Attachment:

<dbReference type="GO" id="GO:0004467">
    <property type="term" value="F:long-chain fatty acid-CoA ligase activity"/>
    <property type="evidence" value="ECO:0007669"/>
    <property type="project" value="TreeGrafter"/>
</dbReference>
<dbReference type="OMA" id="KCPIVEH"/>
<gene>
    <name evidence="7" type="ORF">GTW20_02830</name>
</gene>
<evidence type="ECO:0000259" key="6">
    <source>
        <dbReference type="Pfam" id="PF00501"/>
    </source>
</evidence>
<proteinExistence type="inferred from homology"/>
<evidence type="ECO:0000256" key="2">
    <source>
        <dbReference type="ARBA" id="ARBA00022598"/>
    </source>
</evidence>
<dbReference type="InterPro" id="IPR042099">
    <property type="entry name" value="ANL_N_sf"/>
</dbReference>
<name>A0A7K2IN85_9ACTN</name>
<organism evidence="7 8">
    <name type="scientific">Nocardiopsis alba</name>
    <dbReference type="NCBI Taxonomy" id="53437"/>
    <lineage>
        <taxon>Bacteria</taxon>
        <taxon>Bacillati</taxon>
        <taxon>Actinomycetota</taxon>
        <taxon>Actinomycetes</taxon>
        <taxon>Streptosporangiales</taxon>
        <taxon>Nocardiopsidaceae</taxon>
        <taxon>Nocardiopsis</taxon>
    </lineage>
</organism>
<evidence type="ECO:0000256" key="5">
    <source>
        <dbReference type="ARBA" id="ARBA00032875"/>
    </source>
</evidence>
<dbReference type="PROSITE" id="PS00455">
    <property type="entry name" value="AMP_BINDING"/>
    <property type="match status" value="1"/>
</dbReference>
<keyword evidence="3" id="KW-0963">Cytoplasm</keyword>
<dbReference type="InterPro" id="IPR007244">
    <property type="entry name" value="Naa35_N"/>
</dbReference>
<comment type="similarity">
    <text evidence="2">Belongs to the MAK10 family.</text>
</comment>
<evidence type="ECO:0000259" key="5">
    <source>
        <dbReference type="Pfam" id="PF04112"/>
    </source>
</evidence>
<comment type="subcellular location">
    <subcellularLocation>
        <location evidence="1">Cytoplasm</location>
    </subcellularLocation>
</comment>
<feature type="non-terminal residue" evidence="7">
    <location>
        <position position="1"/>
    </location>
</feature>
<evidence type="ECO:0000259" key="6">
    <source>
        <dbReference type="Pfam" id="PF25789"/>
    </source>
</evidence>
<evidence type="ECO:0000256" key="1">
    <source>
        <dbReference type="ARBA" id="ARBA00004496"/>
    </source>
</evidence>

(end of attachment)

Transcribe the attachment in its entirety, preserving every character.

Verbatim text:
<dbReference type="GO" id="GO:0004467">
    <property type="term" value="F:long-chain fatty acid-CoA ligase activity"/>
    <property type="evidence" value="ECO:0007669"/>
    <property type="project" value="TreeGrafter"/>
</dbReference>
<dbReference type="OMA" id="KCPIVEH"/>
<gene>
    <name evidence="7" type="ORF">GTW20_02830</name>
</gene>
<evidence type="ECO:0000259" key="6">
    <source>
        <dbReference type="Pfam" id="PF00501"/>
    </source>
</evidence>
<proteinExistence type="inferred from homology"/>
<evidence type="ECO:0000256" key="2">
    <source>
        <dbReference type="ARBA" id="ARBA00022598"/>
    </source>
</evidence>
<dbReference type="InterPro" id="IPR042099">
    <property type="entry name" value="ANL_N_sf"/>
</dbReference>
<name>A0A7K2IN85_9ACTN</name>
<organism evidence="7 8">
    <name type="scientific">Nocardiopsis alba</name>
    <dbReference type="NCBI Taxonomy" id="53437"/>
    <lineage>
        <taxon>Bacteria</taxon>
        <taxon>Bacillati</taxon>
        <taxon>Actinomycetota</taxon>
        <taxon>Actinomycetes</taxon>
        <taxon>Streptosporangiales</taxon>
        <taxon>Nocardiopsidaceae</taxon>
        <taxon>Nocardiopsis</taxon>
    </lineage>
</organism>
<evidence type="ECO:0000256" key="5">
    <source>
        <dbReference type="ARBA" id="ARBA00032875"/>
    </source>
</evidence>
<dbReference type="PROSITE" id="PS00455">
    <property type="entry name" value="AMP_BINDING"/>
    <property type="match status" value="1"/>
</dbReference>
<keyword evidence="3" id="KW-0963">Cytoplasm</keyword>
<dbReference type="InterPro" id="IPR007244">
    <property type="entry name" value="Naa35_N"/>
</dbReference>
<comment type="similarity">
    <text evidence="2">Belongs to the MAK10 family.</text>
</comment>
<evidence type="ECO:0000259" key="5">
    <source>
        <dbReference type="Pfam" id="PF04112"/>
    </source>
</evidence>
<comment type="subcellular location">
    <subcellularLocation>
        <location evidence="1">Cytoplasm</location>
    </subcellularLocation>
</comment>
<feature type="non-terminal residue" evidence="7">
    <location>
        <position position="1"/>
    </location>
</feature>
<evidence type="ECO:0000259" key="6">
    <source>
        <dbReference type="Pfam" id="PF25789"/>
    </source>
</evidence>
<evidence type="ECO:0000256" key="1">
    <source>
        <dbReference type="ARBA" id="ARBA00004496"/>
    </source>
</evidence>